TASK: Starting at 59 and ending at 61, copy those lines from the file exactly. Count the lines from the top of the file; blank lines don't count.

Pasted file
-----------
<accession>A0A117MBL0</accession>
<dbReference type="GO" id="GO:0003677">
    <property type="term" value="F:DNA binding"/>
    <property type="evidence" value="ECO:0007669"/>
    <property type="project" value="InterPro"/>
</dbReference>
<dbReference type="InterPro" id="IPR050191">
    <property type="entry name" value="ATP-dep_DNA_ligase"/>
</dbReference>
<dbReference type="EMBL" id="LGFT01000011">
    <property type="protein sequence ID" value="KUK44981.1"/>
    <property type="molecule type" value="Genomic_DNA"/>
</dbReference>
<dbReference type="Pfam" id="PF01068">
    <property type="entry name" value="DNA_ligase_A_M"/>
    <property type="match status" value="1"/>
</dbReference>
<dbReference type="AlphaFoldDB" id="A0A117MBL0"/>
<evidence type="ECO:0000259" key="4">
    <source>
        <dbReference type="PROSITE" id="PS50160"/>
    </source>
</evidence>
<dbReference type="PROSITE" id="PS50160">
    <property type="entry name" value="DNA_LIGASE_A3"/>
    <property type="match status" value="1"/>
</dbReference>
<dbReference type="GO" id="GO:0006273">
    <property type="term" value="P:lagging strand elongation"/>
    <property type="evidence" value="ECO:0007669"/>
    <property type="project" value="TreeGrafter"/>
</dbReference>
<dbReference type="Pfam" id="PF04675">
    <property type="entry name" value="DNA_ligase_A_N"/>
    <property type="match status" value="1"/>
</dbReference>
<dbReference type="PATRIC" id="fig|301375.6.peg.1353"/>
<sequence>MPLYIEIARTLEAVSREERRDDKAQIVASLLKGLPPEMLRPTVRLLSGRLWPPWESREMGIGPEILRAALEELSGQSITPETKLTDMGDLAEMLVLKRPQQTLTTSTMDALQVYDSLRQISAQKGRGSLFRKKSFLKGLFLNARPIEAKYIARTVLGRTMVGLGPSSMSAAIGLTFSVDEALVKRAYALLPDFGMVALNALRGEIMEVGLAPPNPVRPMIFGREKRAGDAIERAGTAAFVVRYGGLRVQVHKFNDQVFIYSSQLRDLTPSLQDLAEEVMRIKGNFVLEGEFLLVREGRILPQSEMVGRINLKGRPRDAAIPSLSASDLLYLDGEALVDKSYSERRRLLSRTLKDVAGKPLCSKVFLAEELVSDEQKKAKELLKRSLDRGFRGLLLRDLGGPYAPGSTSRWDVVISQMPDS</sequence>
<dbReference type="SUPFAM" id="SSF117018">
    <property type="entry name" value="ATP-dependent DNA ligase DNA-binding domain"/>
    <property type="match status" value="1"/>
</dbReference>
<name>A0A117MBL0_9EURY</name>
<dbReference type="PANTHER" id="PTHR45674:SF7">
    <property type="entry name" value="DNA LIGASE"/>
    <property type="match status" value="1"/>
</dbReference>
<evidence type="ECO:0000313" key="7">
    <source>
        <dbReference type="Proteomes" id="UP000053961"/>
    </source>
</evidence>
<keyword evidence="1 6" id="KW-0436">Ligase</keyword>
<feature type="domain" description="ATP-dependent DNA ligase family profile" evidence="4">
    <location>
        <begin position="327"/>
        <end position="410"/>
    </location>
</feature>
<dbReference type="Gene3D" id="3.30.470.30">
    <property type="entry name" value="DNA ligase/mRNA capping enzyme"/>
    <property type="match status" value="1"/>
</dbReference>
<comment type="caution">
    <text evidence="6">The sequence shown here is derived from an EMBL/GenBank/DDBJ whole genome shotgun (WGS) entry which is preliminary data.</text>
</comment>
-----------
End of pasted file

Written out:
</feature>
<dbReference type="Gene3D" id="3.30.470.30">
    <property type="entry name" value="DNA ligase/mRNA capping enzyme"/>